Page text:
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Intel Stakes Its Vision of the PC Future with 775 Launch

Obstacles And Hurdles

The GeForce 6800 Ultra PCIe is one of the best graphics cards to go. While the AGP version runs at 400 MHz, the PCIe model we received ran at 435 MHz. We underclocked it to 400 MHz in order to receive results that allow for a comparison between the old and the new platform.

As we had to ship our only GeForce 6800 Ultra PCIe card from one lab to the other, we wanted to start benchmarking by overclocking the 6800 GT cards. These run at 350 MHz core and 475 MHz memory clock speeds, while the Ultra clocks at 400/550 MHz. An overclocking tab can be forced to show up in all recent ForceWare graphics driver versions by adding a few modifications to the Windows registry.

NVIDIA's driver is kind enough to check the desired settings before applying them. Strangely, the driver did not allow for the memory clock to be set to the Ultra's 550 MHz with none of our three GT boards. On the other hand, 545 MHz could be easily selected. Is this a coincidence?

We had been willing to live with the 5 MHz memory clock speed difference, but a couple of benchmark showed that the overclocked GTs' results were too far away from the numbers a 6800 Ultra was able to produce.

We wanted to use the idle time as good as possible, so we unwrapped some synthetic benchmarks to start with. We found SiSoft's Sandra 2004 to be useless for the DDR2 platforms, as it declared the Pentium 4 560 to have 150 MB/s less memory throughput than the slower clocked versions. That is hardly possible and does not reflect the real-life benchmark results either. Well, the makers of Sandra know about the problem and are ready to release a SP2. As you can imagine, our attempts to receive that update in advance failed. As a replacement, we introduced Wstream into our benchmark suite.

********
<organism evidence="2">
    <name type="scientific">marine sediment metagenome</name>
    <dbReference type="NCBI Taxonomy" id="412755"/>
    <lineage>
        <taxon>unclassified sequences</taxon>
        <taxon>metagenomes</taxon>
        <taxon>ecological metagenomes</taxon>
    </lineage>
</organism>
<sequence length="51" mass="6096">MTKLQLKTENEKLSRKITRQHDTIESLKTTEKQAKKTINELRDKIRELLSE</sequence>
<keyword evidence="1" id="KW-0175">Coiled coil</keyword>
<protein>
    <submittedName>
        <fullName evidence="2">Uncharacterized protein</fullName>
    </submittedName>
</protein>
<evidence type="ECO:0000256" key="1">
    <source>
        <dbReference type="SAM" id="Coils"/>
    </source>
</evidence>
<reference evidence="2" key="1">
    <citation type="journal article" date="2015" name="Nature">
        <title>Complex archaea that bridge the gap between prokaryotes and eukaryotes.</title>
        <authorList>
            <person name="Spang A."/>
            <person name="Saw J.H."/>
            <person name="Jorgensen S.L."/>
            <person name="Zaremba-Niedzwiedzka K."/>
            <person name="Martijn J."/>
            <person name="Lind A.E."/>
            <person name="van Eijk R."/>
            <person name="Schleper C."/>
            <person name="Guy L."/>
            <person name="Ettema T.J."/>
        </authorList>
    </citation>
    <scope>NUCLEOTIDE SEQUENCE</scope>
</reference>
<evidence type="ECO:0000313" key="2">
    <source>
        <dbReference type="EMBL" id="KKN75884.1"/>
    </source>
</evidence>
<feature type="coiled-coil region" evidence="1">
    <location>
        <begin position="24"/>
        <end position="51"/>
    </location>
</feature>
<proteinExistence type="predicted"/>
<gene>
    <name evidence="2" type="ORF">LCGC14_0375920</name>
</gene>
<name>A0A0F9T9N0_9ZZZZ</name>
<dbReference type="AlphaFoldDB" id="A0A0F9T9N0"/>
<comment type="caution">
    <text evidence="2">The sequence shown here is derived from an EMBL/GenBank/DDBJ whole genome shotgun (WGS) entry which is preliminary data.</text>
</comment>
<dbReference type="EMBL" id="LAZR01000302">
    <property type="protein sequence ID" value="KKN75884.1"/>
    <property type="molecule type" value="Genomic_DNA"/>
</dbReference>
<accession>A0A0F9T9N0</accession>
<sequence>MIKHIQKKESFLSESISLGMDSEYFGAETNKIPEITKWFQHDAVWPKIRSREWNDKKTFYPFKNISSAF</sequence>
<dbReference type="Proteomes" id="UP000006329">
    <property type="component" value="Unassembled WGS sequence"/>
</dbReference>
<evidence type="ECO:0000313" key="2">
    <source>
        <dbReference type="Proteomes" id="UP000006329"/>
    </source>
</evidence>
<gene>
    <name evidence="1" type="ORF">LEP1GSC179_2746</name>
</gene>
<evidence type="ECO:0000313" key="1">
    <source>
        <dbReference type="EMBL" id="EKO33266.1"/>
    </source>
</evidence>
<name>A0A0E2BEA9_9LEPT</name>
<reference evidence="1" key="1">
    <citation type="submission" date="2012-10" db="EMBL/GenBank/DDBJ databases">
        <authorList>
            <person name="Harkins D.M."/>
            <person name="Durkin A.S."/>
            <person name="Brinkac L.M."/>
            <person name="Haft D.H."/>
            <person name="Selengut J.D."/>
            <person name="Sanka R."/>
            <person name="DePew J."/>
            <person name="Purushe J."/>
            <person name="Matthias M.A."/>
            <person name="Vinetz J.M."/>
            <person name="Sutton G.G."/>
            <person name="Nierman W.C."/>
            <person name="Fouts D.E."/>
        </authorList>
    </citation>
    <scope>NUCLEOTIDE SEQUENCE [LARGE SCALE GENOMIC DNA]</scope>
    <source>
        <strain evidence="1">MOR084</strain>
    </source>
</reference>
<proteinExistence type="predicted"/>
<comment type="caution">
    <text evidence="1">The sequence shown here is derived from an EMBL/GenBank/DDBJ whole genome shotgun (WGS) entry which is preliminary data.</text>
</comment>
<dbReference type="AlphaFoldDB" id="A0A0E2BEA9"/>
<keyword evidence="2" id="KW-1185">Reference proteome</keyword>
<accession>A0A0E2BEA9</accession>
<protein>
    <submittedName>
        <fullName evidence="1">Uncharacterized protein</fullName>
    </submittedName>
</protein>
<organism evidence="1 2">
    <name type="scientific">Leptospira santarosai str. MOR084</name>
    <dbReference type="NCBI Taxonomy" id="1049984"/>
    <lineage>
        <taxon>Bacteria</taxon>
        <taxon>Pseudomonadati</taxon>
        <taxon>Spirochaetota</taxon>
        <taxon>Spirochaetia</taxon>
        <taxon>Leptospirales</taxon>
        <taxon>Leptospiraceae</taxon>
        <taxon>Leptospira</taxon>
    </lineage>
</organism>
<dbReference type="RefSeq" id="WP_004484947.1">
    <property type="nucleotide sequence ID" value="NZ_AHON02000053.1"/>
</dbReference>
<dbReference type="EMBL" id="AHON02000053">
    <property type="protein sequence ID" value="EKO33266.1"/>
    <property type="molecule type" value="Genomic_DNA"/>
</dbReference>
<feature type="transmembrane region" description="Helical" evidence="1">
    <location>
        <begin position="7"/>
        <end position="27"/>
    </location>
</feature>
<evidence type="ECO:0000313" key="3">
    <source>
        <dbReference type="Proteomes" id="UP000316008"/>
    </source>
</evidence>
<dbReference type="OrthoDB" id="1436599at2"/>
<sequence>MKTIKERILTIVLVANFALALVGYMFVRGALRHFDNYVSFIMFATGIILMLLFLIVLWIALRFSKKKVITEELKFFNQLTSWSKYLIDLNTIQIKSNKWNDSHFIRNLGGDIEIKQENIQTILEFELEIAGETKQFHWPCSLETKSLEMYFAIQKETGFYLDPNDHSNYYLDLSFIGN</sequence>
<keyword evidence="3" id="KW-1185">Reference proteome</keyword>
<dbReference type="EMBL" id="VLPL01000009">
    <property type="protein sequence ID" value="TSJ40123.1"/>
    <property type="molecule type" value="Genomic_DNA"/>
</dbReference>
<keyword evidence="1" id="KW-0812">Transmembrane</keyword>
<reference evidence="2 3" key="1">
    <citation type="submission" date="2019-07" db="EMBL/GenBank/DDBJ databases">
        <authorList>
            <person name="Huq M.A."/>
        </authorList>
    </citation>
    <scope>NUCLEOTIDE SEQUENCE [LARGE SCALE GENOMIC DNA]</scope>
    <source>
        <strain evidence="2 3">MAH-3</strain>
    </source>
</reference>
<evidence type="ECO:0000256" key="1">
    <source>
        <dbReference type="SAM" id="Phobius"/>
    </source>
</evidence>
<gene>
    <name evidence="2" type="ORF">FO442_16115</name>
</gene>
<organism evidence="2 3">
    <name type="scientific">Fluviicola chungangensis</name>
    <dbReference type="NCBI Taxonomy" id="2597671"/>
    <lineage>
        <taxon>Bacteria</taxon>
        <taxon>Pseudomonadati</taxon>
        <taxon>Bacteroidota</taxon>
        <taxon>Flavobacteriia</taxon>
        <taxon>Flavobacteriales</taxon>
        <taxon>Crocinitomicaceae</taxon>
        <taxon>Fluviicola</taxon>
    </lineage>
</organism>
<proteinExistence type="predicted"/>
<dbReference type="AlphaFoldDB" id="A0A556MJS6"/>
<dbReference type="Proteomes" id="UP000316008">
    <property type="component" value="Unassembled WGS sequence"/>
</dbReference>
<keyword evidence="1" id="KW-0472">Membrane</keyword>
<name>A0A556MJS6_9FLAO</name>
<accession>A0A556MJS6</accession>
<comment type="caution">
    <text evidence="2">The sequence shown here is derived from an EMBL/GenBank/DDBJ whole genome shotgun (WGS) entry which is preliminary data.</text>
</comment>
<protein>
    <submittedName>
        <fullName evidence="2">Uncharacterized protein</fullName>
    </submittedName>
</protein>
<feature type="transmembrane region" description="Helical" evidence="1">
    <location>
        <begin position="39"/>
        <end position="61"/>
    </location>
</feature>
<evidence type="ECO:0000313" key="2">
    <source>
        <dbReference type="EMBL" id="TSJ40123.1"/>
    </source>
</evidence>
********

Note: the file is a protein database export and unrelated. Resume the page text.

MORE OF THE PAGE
More obstacles were caused by the ICH6 Southbridge, as Intel upgraded the Serial ATA controller to an AHCI model (Advanced Host Controller Interface). That was required in order to support command queuing, by the way.

As a result, compatibility to the ICH5 is gone now. Upgrading a 845/865/875 Windows installation to run with 915/925 is possible for systems running a single UltraATA system drive by simply selecting Microsoft's default storage driver before exchanging the motherboard. If you're running an ICH5 RAID setup there is no way to get around Windows complaining about an 'inaccessible boot device' after installing an ICH6 platform. Your only option here is to reinstall Windows.